Supporting Women Artists and Entrepreneurs
Female artists and small-business owners can face special challenges when it comes to advancing their careers. On this week’s edition of Connections, host Renee Shaw explored two organizations that support women in their creative and economic endeavors.
Fostering a Community of Female Artists
This year marks the 30th anniversary of the Kentucky Foundation for Women, the non-profit organization founded by writer Sallie Bingham to support feminist artists who seek to create positive social change.
Bingham, who is the daughter of former Louisville Courier-Journal owner Barry Bingham Sr., was inspired to create the foundation after she worked as a playwright in New York City. KFW Executive Director Sharon LaRue says Bingham relished the opportunity to bond with other female artists there.
“So when she came back here she really wanted to see that start in Kentucky,” says Larue. “To see that same sort of place where women could freely come together, share and experience their art, grow together, and include their voices together to make a stronger impact.”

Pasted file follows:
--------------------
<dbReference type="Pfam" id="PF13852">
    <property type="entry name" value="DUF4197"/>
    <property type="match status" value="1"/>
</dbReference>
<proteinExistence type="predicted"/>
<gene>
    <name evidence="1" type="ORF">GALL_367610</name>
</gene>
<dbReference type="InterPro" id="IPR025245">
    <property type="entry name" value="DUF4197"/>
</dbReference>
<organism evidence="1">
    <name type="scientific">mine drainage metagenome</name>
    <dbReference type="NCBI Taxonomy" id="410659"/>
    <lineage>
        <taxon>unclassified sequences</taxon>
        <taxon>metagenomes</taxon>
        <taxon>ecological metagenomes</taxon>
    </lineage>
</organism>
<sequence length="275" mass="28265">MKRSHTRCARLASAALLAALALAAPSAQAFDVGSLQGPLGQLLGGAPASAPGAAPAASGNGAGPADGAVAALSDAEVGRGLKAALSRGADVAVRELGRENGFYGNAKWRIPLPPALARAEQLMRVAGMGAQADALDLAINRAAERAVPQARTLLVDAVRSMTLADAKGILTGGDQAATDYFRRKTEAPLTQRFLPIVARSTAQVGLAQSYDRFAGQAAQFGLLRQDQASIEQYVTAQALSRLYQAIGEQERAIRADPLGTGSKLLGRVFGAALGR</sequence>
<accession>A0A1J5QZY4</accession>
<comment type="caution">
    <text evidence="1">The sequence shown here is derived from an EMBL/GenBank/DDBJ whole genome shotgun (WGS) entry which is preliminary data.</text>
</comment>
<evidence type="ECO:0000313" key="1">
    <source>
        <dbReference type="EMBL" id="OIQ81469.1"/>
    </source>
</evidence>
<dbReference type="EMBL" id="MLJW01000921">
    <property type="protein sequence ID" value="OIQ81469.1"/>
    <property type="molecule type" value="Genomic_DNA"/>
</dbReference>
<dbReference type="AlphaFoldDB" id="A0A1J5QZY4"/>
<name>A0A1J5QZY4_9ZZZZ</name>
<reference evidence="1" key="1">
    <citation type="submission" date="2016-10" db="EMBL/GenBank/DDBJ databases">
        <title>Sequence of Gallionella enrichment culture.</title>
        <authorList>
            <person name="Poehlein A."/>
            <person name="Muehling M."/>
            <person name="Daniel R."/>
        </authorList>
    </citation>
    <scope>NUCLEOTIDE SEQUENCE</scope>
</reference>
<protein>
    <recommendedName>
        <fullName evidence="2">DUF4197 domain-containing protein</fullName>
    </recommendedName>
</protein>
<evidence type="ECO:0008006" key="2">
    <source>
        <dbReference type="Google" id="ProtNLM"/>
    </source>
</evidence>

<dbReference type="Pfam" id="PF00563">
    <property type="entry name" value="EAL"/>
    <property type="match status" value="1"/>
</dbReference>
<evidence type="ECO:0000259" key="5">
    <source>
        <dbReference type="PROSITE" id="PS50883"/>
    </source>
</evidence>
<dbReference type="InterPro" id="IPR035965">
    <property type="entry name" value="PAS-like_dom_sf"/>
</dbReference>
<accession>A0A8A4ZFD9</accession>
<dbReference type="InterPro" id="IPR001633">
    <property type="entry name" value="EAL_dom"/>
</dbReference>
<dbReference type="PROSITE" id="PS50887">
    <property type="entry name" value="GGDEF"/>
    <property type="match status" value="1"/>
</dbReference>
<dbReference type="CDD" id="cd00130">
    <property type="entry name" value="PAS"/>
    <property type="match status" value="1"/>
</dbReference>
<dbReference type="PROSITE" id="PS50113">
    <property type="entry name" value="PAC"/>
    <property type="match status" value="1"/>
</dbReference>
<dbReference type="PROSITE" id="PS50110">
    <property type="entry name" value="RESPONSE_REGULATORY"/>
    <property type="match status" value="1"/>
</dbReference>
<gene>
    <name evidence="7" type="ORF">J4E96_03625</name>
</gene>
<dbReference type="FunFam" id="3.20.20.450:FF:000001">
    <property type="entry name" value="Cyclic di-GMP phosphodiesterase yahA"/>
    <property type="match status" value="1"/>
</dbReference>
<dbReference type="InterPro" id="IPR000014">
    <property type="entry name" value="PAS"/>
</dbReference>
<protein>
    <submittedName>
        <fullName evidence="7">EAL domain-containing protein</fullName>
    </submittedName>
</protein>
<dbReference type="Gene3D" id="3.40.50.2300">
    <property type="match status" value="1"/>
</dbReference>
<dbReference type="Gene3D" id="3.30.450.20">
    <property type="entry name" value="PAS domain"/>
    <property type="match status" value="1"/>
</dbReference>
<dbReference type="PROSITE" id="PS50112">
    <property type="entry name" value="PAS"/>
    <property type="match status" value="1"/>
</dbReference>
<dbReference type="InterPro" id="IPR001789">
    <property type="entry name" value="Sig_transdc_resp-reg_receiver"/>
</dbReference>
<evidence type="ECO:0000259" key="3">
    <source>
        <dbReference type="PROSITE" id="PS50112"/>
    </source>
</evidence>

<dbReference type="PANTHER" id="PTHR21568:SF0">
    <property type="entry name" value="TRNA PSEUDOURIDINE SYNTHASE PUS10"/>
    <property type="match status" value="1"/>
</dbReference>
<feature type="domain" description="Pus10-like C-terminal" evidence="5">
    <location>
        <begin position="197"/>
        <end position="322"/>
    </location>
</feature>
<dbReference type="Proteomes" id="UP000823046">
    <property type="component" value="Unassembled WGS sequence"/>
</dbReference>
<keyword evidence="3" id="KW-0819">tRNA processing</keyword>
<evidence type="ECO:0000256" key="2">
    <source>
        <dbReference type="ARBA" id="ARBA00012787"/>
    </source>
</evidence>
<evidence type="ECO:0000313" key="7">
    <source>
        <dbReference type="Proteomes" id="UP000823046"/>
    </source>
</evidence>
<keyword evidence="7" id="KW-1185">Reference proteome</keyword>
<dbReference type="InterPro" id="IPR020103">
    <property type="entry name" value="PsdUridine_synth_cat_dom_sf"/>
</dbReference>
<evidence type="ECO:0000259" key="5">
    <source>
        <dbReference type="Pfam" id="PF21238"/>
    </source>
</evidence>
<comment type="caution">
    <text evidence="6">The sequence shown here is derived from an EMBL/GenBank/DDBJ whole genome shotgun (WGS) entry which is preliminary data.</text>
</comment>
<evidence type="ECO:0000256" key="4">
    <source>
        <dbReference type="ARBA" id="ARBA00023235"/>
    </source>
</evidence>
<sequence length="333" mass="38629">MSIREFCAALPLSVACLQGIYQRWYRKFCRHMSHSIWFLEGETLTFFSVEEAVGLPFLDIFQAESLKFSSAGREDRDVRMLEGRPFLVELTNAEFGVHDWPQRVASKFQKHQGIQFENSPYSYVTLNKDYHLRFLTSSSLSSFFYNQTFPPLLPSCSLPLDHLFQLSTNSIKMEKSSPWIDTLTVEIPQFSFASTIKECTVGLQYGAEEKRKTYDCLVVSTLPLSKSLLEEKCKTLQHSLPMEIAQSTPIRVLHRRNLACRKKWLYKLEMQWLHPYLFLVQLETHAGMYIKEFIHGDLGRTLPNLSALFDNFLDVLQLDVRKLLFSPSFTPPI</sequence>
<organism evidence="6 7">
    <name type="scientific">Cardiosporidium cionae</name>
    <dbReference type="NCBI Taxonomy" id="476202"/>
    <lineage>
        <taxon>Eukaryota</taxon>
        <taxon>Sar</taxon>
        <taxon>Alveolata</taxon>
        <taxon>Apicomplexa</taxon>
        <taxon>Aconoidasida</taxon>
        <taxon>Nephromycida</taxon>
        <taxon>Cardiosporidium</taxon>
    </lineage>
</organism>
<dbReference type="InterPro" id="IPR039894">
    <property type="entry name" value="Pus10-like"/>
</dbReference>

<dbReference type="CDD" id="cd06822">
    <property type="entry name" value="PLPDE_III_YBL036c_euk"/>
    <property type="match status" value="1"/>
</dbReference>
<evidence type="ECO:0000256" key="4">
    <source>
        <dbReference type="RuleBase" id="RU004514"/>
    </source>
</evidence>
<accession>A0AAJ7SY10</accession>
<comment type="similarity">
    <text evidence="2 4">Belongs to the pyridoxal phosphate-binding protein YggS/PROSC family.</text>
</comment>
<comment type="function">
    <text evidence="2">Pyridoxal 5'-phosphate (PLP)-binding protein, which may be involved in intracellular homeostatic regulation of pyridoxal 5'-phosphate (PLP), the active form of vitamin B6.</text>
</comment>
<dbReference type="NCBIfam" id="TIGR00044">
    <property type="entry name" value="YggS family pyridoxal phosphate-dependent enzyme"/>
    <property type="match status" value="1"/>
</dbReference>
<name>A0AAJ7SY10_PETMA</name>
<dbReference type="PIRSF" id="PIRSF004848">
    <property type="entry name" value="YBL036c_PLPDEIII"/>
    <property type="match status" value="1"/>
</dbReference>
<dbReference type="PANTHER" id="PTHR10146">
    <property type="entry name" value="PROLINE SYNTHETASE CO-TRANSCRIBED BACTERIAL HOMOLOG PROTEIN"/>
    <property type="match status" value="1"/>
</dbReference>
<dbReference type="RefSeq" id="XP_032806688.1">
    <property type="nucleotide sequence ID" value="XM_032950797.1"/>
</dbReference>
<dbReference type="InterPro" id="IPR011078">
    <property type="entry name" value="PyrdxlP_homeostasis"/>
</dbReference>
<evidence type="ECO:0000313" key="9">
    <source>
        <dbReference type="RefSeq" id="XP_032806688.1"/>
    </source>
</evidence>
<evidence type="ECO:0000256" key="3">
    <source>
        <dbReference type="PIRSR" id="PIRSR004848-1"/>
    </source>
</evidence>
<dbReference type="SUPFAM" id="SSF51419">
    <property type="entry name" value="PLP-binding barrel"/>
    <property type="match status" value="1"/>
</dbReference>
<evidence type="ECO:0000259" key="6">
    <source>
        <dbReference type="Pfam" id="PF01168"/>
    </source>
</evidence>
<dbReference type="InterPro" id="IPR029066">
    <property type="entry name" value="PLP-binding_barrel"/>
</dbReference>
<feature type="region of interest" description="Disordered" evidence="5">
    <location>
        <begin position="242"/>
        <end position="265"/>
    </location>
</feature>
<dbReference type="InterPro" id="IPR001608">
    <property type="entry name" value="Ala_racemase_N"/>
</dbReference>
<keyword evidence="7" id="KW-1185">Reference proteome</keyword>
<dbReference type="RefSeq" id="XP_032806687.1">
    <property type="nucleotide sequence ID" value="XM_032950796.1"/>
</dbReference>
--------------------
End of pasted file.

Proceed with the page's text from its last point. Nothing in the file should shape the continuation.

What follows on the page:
Bingham provided the foundation with a $10 million endowment out of her profits from the sale of her family’s media companies. LaRue says the generosity of that initial gift (reported to be among the largest such endowments to any women’s fund in the nation) ensures that the foundation will never have to worry about fundraising to pursue its mission.
Using Art to Promote Social Change
LaRue says the foundation has two grant-making programs each year: an artist enrichment grant to support a grantee’s creative development, and an “arts meets activism” grant to fund projects that promote social change. Through those two programs, LaRue says KFW gives away about $100,000 in grants each year.
And the roster of previous grantees is a veritable who’s who of Kentucky women, including current state poet laureate George Ella Lyon and acclaimed writer Crystal Wilkinson. But LaRue says men are also welcome to apply to the foundation as long as their project supports feminist principles. KFW also hosts retreats and residencies at its Hopscotch House in eastern Jefferson County.
For its 30th anniversary LaRue says KFW is recording oral history interviews with Bingham and other women who helped lead the foundation in its early years. And they are surveying young women to learn how the foundation can better connect with a new generation.
“How do we reach these younger voices?” LaRue wonders. “We need them, we need them to talk about which ways we’re going in the future.”